Medical College of Wisconsin
CTSICores SearchResearch InformaticsREDCap

Nausea exacerbates symptom burden, quality of life, and functioning in adolescents with functional abdominal pain disorders. Neurogastroenterol Motil 2019 Jul;31(7):e13595



Pubmed ID




Scopus ID

2-s2.0-85063985331 (requires institutional sign-in at Scopus site)   20 Citations


BACKGROUND: Nausea frequently co-exists with functional abdominal pain disorders (FAPDs) and may be linked to a higher disease burden. This study aimed to prospectively compare multisystem symptoms, quality of life, and functioning in FAPDs with and without nausea.

METHODS: Adolescents ages 11-18 years fulfilling Rome III criteria for a FAPD were grouped by the presence or absence of chronic nausea. Subjects completed validated instruments assessing nausea (Nausea Profile Questionnaire = NPQ), quality of life (Patient-Reported Outcome Measurement Information System), functioning (Functional Disability Inventory), and anxiety (State-Trait Anxiety Inventory for Children). Group comparisons were performed for instruments, multisystem symptoms, school absences, and clinical diagnoses.

KEY RESULTS: A total of 112 subjects were included; 71% reported chronic nausea. Patients with Nausea compared to No Nausea had higher NPQ scores (P ≤ 0.001), worse quality of life (P = 0.004), and greater disability (P = 0.02). State and trait anxiety scores were similar (P = 0.57, P = 0.25). A higher NPQ score correlated with poorer quality of life, more disability, and higher anxiety. Specific comorbidities were more common in Nausea vs No Nausea group: dizziness (81% vs 41%; P ≤ 0.001), concentrating difficulties (68% vs 27%; P ≤ 0.001), chronic fatigue (58% vs 20%; P = 0.01), and sleep disturbances (73% vs 48%; P = 0.02). The Nausea group reported more school absences (P = 0.001) and more commonly met criteria for functional dyspepsia (P = 0.034).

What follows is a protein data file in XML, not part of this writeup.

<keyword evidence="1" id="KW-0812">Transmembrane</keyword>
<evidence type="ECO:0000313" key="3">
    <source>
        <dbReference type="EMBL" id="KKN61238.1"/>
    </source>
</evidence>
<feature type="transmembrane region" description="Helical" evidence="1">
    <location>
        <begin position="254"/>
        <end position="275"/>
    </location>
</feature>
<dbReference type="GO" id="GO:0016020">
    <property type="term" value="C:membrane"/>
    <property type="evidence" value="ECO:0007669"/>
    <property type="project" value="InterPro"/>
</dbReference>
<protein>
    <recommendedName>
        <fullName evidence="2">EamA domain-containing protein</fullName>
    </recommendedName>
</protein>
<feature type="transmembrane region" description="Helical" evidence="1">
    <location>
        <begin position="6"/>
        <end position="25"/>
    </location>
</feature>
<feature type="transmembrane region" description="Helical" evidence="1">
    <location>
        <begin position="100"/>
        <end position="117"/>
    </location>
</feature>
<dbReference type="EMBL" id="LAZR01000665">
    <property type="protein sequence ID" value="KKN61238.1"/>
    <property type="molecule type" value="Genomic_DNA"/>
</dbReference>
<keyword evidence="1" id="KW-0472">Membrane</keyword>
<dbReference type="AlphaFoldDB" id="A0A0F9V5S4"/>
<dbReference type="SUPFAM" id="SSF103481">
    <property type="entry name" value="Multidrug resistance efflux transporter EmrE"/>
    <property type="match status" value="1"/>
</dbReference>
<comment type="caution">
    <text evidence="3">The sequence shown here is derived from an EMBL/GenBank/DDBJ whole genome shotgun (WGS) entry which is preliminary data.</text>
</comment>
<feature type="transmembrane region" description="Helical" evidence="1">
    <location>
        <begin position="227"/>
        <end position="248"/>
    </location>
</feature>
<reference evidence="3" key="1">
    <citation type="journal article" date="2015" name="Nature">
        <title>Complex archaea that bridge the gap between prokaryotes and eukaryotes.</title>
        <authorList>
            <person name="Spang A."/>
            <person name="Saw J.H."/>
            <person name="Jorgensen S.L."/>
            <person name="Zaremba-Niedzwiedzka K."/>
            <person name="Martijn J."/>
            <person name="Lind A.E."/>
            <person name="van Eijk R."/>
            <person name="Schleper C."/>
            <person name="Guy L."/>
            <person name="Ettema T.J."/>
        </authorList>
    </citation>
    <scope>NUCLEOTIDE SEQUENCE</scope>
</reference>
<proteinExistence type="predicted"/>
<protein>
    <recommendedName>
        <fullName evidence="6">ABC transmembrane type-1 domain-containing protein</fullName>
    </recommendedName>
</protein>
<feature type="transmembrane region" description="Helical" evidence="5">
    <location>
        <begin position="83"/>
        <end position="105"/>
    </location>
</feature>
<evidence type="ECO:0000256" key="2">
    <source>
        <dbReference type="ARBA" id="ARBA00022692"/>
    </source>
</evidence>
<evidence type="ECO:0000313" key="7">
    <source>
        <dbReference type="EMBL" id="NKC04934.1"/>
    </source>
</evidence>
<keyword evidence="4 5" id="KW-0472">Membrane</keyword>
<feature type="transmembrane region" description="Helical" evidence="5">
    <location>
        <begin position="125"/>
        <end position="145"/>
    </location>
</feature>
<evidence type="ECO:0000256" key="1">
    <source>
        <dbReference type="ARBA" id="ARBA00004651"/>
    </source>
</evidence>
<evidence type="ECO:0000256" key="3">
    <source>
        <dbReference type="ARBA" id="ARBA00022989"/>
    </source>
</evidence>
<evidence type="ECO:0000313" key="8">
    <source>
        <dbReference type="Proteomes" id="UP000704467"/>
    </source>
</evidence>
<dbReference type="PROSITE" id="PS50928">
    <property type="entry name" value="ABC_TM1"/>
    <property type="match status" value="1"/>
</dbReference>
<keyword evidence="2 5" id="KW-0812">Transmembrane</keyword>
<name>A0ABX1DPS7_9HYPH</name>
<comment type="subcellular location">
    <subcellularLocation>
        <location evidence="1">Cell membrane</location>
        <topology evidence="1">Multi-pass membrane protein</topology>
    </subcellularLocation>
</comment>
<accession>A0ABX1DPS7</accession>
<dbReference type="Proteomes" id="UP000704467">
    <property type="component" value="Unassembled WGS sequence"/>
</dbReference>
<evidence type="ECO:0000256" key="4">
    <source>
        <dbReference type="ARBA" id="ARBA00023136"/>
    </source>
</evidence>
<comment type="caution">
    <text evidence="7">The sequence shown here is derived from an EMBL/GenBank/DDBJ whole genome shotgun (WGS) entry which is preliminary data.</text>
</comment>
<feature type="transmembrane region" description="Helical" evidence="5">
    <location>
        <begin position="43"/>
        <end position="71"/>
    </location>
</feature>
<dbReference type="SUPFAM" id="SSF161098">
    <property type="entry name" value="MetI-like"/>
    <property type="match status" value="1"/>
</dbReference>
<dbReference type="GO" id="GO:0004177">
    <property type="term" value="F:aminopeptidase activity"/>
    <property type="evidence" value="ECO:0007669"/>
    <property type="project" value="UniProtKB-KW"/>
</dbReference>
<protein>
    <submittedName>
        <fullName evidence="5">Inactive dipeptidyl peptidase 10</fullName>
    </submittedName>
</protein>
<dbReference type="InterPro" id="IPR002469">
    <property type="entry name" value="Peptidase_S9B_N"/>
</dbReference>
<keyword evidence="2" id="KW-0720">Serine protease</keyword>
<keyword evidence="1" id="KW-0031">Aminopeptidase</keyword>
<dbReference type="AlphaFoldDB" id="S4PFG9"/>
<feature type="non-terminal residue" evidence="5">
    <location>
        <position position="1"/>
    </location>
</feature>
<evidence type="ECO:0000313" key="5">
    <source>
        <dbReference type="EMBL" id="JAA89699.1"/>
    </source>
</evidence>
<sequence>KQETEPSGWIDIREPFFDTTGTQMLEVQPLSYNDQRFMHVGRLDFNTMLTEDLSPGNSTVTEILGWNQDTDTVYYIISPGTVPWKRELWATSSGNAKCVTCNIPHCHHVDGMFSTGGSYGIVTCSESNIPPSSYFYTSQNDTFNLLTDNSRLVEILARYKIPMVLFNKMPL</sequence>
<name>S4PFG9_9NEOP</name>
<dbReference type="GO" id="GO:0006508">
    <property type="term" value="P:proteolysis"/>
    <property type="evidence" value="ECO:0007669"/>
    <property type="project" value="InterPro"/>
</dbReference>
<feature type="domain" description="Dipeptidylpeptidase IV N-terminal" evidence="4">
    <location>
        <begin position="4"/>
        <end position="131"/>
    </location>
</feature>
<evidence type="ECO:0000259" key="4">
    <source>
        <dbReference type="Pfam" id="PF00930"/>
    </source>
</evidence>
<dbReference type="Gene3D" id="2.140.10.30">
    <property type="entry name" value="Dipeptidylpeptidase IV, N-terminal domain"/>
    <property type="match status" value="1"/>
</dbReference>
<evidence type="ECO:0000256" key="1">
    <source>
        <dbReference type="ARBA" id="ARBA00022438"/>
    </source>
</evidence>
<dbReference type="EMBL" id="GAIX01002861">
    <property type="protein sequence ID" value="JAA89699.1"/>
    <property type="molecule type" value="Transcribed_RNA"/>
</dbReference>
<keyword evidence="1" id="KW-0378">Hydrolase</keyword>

CONCLUSION AND INFERENCES: Nausea co-existing with FAPDs is associated with a higher extra-intestinal symptom burden, worse quality of life, and impaired functioning in children. Assessing and targeting nausea therapeutically is essential to improve outcomes in FAPDs.

Author List

Kovacic K, Kapavarapu PK, Sood MR, Li BUK, Nugent M, Simpson P, Miranda A


Katja K. Karrento MD Associate Professor in the Pediatrics department at Medical College of Wisconsin
Adrian Miranda MD Adjunct Professor in the Pediatrics department at Medical College of Wisconsin
Pippa M. Simpson PhD Adjunct Professor in the Pediatrics department at Medical College of Wisconsin

MESH terms used to index this publication - Major topics in bold

Abdominal Pain
Chronic Disease
Gastrointestinal Diseases
Quality of Life